1. Thread Initiation:

    • Any member of the Central Committee can start a thread on the approved online forum. This is equivalent to making a motion. (Loomio.com or ProBoard.com for larger Central Committees)

    • Members should allow for sufficient discussion and deliberation on the thread before posting a poll. (The Central Committee can set a standard time limit)

    • A member has the right to end their own poll prematurely, amend the thread, and post an amended poll.

  2. Polls and Debate Determination:

    • The committee decides the quorum threshold for a thread.

    • All polls will have at least three options: Agree, Disagree, and Debate.

    • If 60% or more of the entire Central Committee vote is Agree or Disagree, no debate is required.

    • If the top vote is less than 60% (Agree or Disagree), a debate is necessary.

    • If 25% or more vote for Debate, there will be a debate unless the 60% threshold is met.

  3. Adoption of Items:

    • If a poll is won with 60% or more Agree votes, the item is adopted.

    • If a poll is lost with 60% or more Disagree votes, the item is not adopted.

    • All adopted items will be read into the record at the next physical meeting.

  4. Meeting Agenda:

    • Additional Agenda items are submitted to the Chair and posted online.

    • Example agenda: Opening Prayer, Pledge of Allegiance, New Member Welcome, Report on items adopted (through the online forum), Reports from committees, Chairman’s report, Debates originating from the forum, Featured Speaker or presentation, Brainstorming, Announcements by Republican Officials, Closing Prayer.

  5. Debates:

    • The chairman selects a proponent and an opponent for the debate from those who express a desire.

    • Those who initiated the thread always have the first right to be the proponent.

    • The chairman may allow the committee to select debaters from a list of candidates they choose.

    • Each debater gets three minutes to present, extendable to six minutes at the Chairman's discretion for complex issues.

    • Each debater answers three questions, three each from members of their choosing.

    • The chairman may ask three additional questions at their discretion to clarify the issue. The chairman is not allowed to comment beyond the questions.

    • All members vote on the issue at the conclusion of the debate. The motion is adopted if the "agrees" have the majority, and it fails if the "disagrees" have the majority.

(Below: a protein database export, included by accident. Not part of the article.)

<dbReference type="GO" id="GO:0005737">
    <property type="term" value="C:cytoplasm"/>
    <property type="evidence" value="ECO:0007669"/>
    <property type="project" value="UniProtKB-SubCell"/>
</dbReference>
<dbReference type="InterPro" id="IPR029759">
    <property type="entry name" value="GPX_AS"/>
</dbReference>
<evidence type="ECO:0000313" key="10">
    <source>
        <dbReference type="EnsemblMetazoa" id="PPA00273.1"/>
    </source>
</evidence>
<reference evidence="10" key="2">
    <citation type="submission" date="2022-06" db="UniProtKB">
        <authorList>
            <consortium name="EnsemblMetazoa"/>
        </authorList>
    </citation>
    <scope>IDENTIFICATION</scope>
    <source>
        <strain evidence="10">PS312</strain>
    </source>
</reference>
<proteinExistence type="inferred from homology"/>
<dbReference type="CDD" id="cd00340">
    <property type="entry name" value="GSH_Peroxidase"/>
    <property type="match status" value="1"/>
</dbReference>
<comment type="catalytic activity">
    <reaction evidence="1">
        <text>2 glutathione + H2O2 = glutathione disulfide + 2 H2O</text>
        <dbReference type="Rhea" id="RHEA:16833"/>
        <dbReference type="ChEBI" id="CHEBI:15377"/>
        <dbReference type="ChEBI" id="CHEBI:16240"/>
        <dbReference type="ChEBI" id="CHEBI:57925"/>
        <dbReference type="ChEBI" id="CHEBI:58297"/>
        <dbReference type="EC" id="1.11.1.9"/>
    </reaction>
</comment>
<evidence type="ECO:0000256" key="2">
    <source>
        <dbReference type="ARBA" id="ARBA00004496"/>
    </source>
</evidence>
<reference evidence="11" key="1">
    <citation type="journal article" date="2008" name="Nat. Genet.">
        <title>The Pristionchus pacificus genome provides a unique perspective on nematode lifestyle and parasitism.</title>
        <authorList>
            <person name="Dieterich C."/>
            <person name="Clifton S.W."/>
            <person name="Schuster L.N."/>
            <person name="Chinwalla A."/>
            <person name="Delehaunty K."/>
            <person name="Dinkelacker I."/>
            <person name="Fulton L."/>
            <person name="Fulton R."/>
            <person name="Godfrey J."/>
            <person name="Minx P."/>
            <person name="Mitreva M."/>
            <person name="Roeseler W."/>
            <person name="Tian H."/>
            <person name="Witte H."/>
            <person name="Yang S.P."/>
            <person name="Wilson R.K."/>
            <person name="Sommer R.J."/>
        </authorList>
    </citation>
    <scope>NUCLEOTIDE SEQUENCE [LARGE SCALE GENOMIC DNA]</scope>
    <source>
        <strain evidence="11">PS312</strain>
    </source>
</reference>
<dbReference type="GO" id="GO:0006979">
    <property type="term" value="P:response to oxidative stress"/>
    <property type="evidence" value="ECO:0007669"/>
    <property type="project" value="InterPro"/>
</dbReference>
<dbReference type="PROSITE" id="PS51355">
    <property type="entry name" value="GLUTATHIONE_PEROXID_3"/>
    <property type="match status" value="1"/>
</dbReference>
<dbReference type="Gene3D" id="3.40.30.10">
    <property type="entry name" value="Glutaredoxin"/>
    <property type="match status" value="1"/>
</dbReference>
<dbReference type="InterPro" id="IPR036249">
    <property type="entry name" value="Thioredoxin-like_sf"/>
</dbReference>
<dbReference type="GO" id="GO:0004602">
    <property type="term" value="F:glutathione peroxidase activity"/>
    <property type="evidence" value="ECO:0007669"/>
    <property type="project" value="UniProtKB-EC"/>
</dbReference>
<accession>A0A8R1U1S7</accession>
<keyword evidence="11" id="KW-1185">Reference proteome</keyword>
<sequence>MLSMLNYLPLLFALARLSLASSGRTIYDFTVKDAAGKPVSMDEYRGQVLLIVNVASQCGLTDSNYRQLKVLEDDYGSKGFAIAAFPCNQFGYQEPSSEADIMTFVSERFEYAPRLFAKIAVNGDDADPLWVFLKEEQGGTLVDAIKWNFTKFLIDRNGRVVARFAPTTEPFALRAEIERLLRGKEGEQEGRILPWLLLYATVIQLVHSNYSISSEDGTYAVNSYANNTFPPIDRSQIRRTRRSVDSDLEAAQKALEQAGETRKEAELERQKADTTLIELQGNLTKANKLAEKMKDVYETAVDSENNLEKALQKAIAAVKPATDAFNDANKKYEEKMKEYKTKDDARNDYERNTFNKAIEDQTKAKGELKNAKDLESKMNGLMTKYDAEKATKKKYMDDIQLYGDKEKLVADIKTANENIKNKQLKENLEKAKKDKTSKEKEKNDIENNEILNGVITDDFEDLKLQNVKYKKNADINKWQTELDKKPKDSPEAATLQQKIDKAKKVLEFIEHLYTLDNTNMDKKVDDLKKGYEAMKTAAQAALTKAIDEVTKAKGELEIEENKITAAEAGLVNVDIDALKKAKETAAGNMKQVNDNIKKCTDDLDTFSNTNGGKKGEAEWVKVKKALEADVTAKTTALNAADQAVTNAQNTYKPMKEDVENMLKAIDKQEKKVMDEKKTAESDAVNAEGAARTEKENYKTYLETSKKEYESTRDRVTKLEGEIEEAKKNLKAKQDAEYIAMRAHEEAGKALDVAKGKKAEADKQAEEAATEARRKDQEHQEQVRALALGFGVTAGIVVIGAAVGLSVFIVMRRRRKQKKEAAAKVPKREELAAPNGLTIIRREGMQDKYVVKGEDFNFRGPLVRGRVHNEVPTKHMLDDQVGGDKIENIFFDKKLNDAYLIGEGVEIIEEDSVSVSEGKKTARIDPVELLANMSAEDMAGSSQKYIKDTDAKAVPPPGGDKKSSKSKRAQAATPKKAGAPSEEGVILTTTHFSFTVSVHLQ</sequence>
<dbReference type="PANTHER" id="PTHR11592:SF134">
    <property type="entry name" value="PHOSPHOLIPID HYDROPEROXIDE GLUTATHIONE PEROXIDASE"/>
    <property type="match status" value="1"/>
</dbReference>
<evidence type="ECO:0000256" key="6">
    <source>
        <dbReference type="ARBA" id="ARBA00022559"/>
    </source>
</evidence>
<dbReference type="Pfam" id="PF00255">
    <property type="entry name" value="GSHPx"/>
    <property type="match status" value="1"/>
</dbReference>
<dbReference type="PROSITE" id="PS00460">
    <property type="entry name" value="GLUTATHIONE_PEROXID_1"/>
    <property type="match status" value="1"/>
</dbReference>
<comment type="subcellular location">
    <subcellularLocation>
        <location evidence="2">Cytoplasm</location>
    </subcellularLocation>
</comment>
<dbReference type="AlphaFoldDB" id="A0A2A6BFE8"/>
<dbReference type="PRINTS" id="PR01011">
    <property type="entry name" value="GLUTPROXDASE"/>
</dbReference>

6. Brainstorming Session:

    • After all debates, members can move for a brainstorming session to foster new ideas (new Business).

    • The session is led by the chairman and involves tossing a ball or recognizing members who wish to speak.

    • Members raise their hands to be recognized, and the ball is thrown to them, or they are recognized.

    • If anyone wants to comment on what a member said, they can raise their hand, and the ball will be thrown to them, or the previous speaker will recognize them.

    • This process continues until no one wants to speak on that topic, and then the ball is thrown back to the chairman, who repeats the process.

  7. Meeting Types:

    • Regular Meetings: Follow the debate procedure outlined above.

    • Special Meetings: Members give directions to the chair. If no direction is given, the chair decides whether to use other parliamentary or debate procedures.

    • Discipline Meetings: Follow Roberts Rules of Order for parliamentary procedures.

    • Organizational Meetings: Follow Robert's Rules of Order.

  8. Bylaws and Constitution Changes:

    • Changes to bylaws require a 2/3rd vote and must include a debate if there is any opposition.

    • Changes to the Constitution require a ¾ vote and must include a debate if there is any opposition.

Debate Procedures for Holding Meetings

Debate procedures were developed to allow County and State Central Committees to get more things done more quickly while better ascertaining the will of the committee. Debate procedures help to eliminate in fighting and helps to eliminate power structures within committees that silence debate and opinion. Utilizing modern technologies allows for civil debates and allows the party to get much more work completed than what they otherwise would. Many items can be agreed or eliminated before physical meetings. The best part is that everyone gets to be heard and they do not have to become a master of Robert's Rules of Orders. Robert's Rules of Order is 715 pages and in truth, even with parliamentarians, it is so complex, that it is often misrepresented, misinterpreted, or ignored to silence opposition to the establishment.

Debate procedures are easy to incorporate into your bylaws to accomplish a new way to do business - a much better way to do the business of the committee. Here is an example of how to add debate procedures to your bylaws